New Orleans residents returning home after Gustav
NEW ORLEANS (AP) -- City and state officials tried to hold them off, but New Orleans residents would have none of it. After Hurricane Gustav brushed by the city, they wanted back in, and now.
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So Mayor Ray Nagin relented and allowed the first of them to begin streaming in from evacuation Wednesday.
But more than a million homes and businesses across three states were still without electricity and officials said it could take as long as a month to fully restore power.
As residents came home to New Orleans, President Bush returned to the site of one of the biggest failures of his presidency to show that the government had turned a corner since its bungled response to Hurricane Katrina in 2005.
Faced with traffic backups on paths into the city, Nagin gave up checking ID badges and automobile placards designed to keep residents out until early Thursday. Those who returned said if the city was safe enough for repair crews and health care workers, it was safe enough for them, too.
"People need to get home, need to get their houses straight and get back to work," said George Johnson, who used back roads to sneak into the city. "They want to keep you out of your own property. That's just not right."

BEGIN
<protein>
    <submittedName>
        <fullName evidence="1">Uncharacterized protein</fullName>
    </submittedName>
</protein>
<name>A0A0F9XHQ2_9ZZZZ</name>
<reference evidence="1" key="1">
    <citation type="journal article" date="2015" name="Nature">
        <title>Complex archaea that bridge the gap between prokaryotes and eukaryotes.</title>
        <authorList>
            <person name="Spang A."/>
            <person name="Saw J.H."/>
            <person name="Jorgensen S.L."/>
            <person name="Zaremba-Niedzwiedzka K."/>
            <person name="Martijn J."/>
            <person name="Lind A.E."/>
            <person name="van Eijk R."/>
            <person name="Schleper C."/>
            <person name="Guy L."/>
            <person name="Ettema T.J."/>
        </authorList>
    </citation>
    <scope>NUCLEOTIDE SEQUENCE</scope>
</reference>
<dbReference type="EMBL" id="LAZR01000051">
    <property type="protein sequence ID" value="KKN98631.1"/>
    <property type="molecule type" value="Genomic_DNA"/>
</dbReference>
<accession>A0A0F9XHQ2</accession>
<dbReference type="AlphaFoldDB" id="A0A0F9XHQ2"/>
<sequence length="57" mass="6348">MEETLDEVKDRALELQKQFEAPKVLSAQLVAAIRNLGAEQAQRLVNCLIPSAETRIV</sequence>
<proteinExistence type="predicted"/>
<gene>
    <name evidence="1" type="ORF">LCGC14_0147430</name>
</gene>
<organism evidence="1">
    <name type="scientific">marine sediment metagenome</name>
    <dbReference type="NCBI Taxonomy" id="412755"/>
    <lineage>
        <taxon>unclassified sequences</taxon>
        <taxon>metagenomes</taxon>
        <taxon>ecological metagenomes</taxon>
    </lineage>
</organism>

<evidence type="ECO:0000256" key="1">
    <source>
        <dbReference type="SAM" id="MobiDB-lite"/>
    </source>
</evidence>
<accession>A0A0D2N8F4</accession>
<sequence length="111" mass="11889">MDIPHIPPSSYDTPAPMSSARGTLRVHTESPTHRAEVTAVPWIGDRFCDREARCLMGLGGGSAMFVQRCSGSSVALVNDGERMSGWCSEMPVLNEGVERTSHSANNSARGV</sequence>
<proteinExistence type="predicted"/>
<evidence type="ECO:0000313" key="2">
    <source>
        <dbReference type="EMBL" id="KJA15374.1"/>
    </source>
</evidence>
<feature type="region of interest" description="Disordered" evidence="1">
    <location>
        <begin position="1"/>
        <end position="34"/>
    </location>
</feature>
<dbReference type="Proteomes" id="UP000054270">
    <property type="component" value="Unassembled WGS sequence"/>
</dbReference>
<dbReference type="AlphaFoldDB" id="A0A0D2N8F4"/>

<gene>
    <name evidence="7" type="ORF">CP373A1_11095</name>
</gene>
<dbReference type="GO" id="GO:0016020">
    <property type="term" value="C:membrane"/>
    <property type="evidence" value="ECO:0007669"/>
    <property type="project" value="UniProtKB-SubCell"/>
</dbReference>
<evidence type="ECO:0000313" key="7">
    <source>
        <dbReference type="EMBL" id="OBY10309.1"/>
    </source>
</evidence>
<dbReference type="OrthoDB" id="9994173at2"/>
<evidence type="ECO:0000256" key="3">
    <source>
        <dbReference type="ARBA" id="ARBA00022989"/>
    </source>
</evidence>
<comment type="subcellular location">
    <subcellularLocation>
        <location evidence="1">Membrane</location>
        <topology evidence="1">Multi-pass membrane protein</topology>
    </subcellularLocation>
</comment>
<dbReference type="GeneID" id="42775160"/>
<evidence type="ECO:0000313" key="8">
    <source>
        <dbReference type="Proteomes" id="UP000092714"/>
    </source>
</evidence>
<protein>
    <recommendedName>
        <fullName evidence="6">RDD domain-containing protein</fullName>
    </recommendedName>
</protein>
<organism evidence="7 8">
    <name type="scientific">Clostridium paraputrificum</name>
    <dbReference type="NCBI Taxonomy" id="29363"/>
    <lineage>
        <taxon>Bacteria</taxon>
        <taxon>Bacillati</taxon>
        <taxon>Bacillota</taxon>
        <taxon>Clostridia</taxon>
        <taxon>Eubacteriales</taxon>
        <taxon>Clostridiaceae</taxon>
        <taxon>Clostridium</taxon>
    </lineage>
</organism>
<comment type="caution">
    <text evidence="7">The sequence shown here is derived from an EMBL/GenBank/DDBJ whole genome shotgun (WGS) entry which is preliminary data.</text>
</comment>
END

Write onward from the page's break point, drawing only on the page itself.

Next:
But once back at home, many people had no power and no idea when it might return. Outages were widespread across Louisiana and thousands more lost power in parts of Mississippi and Arkansas.
"There is no excuse for the delay. We absolutely need to quicken the pace at which power is restored," Louisiana Gov. Bobby Jindal said.
Within hours of returning to his suburban home, Paul Braswell was sweating over an outdoor grill as he cooked the chicken and deer sausage he stored in his freezer alongside gallon-size blocks of ice before evacuating with his family to Mississippi.
"We don't have any power, and we don't know when it'll come back on, so we're going to eat all we can until it does," he said. "Tomorrow, we're boiling shrimp my mom left in her freezer."
Restoring power was critical to reopening schools, businesses and neighborhoods. Without electricity, gas stations could not pump fuel and hospitals were running out of fuel for generators.
Some places never lost power, including the Superdome, where the Saints planned to open their regular football season Sunday.
In Jefferson Parish, which also reopened Wednesday, officials reported that most sewage-treatment stations were out of service because there was no power. The parish urged residents not to flush toilets, wash clothes or dishes, or even take showers out of concern that the system might backup and send sewage flowing in home and businesses.
After touring an emergency center and flooded-out farmland, President Bush praised the government response to Gustav as "excellent," but he urged utility companies in neighboring states to send extra manpower to Louisiana if they could spare it.
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